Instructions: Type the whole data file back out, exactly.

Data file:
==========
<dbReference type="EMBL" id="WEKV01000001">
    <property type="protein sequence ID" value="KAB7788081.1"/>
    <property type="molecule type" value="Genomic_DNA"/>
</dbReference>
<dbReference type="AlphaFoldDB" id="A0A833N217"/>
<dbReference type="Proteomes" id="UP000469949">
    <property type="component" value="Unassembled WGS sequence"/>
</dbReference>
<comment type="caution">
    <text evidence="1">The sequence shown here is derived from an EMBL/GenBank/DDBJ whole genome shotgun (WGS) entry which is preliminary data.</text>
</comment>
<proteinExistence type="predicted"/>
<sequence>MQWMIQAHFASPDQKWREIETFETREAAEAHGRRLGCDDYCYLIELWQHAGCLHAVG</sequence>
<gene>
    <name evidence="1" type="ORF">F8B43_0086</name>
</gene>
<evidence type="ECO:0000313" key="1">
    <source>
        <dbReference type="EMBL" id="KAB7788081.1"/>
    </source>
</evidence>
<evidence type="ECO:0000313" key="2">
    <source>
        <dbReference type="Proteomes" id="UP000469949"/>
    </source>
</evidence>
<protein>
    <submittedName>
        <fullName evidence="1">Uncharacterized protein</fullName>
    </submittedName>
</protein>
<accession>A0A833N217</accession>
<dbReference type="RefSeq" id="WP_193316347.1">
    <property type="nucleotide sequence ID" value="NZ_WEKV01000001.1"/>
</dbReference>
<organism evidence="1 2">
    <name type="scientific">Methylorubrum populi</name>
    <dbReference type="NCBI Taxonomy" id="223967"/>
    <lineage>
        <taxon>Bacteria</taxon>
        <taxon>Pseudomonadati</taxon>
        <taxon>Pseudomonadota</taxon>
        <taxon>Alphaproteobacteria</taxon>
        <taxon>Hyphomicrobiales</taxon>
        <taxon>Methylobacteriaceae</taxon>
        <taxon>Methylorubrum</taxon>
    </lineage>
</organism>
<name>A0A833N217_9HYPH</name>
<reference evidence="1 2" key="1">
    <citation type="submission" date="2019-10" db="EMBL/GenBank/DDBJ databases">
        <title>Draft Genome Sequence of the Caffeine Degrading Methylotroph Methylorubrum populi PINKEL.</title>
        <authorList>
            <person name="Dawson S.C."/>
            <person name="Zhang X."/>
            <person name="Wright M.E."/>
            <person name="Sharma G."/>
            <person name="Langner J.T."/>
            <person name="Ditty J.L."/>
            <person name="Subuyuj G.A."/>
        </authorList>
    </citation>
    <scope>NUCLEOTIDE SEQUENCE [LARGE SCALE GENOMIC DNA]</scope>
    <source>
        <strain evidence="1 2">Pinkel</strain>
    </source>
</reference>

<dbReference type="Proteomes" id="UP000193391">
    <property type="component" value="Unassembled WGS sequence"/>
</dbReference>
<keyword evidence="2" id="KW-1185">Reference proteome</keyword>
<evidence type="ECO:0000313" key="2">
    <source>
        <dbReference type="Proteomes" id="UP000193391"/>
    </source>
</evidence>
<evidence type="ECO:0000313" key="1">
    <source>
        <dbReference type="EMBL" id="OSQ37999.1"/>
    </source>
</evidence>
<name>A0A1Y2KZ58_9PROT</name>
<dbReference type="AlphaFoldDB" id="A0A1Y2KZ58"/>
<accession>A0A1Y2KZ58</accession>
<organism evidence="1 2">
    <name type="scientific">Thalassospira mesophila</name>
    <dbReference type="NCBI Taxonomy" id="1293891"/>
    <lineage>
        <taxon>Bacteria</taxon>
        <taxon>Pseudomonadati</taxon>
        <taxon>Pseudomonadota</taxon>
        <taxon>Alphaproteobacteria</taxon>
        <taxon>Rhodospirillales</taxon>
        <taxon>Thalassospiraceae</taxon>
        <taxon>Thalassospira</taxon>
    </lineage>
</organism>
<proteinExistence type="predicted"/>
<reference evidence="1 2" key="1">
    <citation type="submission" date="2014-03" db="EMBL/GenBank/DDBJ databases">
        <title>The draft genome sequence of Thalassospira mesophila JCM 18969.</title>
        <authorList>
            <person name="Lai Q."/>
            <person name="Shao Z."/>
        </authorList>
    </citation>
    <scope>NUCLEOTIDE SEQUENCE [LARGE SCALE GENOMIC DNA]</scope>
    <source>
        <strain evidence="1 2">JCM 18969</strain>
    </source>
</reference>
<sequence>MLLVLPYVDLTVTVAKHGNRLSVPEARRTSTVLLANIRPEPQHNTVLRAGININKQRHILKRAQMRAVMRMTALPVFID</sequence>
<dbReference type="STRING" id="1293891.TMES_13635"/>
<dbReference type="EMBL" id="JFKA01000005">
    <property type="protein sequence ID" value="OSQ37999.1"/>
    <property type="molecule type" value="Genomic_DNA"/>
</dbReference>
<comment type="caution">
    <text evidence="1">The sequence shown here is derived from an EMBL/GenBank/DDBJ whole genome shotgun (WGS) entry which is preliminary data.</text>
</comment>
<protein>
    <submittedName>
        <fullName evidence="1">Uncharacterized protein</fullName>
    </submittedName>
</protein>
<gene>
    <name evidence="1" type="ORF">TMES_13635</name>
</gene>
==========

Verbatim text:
<dbReference type="EMBL" id="WEKV01000001">
    <property type="protein sequence ID" value="KAB7788081.1"/>
    <property type="molecule type" value="Genomic_DNA"/>
</dbReference>
<dbReference type="AlphaFoldDB" id="A0A833N217"/>
<dbReference type="Proteomes" id="UP000469949">
    <property type="component" value="Unassembled WGS sequence"/>
</dbReference>
<comment type="caution">
    <text evidence="1">The sequence shown here is derived from an EMBL/GenBank/DDBJ whole genome shotgun (WGS) entry which is preliminary data.</text>
</comment>
<proteinExistence type="predicted"/>
<sequence>MQWMIQAHFASPDQKWREIETFETREAAEAHGRRLGCDDYCYLIELWQHAGCLHAVG</sequence>
<gene>
    <name evidence="1" type="ORF">F8B43_0086</name>
</gene>
<evidence type="ECO:0000313" key="1">
    <source>
        <dbReference type="EMBL" id="KAB7788081.1"/>
    </source>
</evidence>
<evidence type="ECO:0000313" key="2">
    <source>
        <dbReference type="Proteomes" id="UP000469949"/>
    </source>
</evidence>
<protein>
    <submittedName>
        <fullName evidence="1">Uncharacterized protein</fullName>
    </submittedName>
</protein>
<accession>A0A833N217</accession>
<dbReference type="RefSeq" id="WP_193316347.1">
    <property type="nucleotide sequence ID" value="NZ_WEKV01000001.1"/>
</dbReference>
<organism evidence="1 2">
    <name type="scientific">Methylorubrum populi</name>
    <dbReference type="NCBI Taxonomy" id="223967"/>
    <lineage>
        <taxon>Bacteria</taxon>
        <taxon>Pseudomonadati</taxon>
        <taxon>Pseudomonadota</taxon>
        <taxon>Alphaproteobacteria</taxon>
        <taxon>Hyphomicrobiales</taxon>
        <taxon>Methylobacteriaceae</taxon>
        <taxon>Methylorubrum</taxon>
    </lineage>
</organism>
<name>A0A833N217_9HYPH</name>
<reference evidence="1 2" key="1">
    <citation type="submission" date="2019-10" db="EMBL/GenBank/DDBJ databases">
        <title>Draft Genome Sequence of the Caffeine Degrading Methylotroph Methylorubrum populi PINKEL.</title>
        <authorList>
            <person name="Dawson S.C."/>
            <person name="Zhang X."/>
            <person name="Wright M.E."/>
            <person name="Sharma G."/>
            <person name="Langner J.T."/>
            <person name="Ditty J.L."/>
            <person name="Subuyuj G.A."/>
        </authorList>
    </citation>
    <scope>NUCLEOTIDE SEQUENCE [LARGE SCALE GENOMIC DNA]</scope>
    <source>
        <strain evidence="1 2">Pinkel</strain>
    </source>
</reference>

<dbReference type="Proteomes" id="UP000193391">
    <property type="component" value="Unassembled WGS sequence"/>
</dbReference>
<keyword evidence="2" id="KW-1185">Reference proteome</keyword>
<evidence type="ECO:0000313" key="2">
    <source>
        <dbReference type="Proteomes" id="UP000193391"/>
    </source>
</evidence>
<evidence type="ECO:0000313" key="1">
    <source>
        <dbReference type="EMBL" id="OSQ37999.1"/>
    </source>
</evidence>
<name>A0A1Y2KZ58_9PROT</name>
<dbReference type="AlphaFoldDB" id="A0A1Y2KZ58"/>
<accession>A0A1Y2KZ58</accession>
<organism evidence="1 2">
    <name type="scientific">Thalassospira mesophila</name>
    <dbReference type="NCBI Taxonomy" id="1293891"/>
    <lineage>
        <taxon>Bacteria</taxon>
        <taxon>Pseudomonadati</taxon>
        <taxon>Pseudomonadota</taxon>
        <taxon>Alphaproteobacteria</taxon>
        <taxon>Rhodospirillales</taxon>
        <taxon>Thalassospiraceae</taxon>
        <taxon>Thalassospira</taxon>
    </lineage>
</organism>
<proteinExistence type="predicted"/>
<reference evidence="1 2" key="1">
    <citation type="submission" date="2014-03" db="EMBL/GenBank/DDBJ databases">
        <title>The draft genome sequence of Thalassospira mesophila JCM 18969.</title>
        <authorList>
            <person name="Lai Q."/>
            <person name="Shao Z."/>
        </authorList>
    </citation>
    <scope>NUCLEOTIDE SEQUENCE [LARGE SCALE GENOMIC DNA]</scope>
    <source>
        <strain evidence="1 2">JCM 18969</strain>
    </source>
</reference>
<sequence>MLLVLPYVDLTVTVAKHGNRLSVPEARRTSTVLLANIRPEPQHNTVLRAGININKQRHILKRAQMRAVMRMTALPVFID</sequence>
<dbReference type="STRING" id="1293891.TMES_13635"/>
<dbReference type="EMBL" id="JFKA01000005">
    <property type="protein sequence ID" value="OSQ37999.1"/>
    <property type="molecule type" value="Genomic_DNA"/>
</dbReference>
<comment type="caution">
    <text evidence="1">The sequence shown here is derived from an EMBL/GenBank/DDBJ whole genome shotgun (WGS) entry which is preliminary data.</text>
</comment>
<protein>
    <submittedName>
        <fullName evidence="1">Uncharacterized protein</fullName>
    </submittedName>
</protein>
<gene>
    <name evidence="1" type="ORF">TMES_13635</name>
</gene>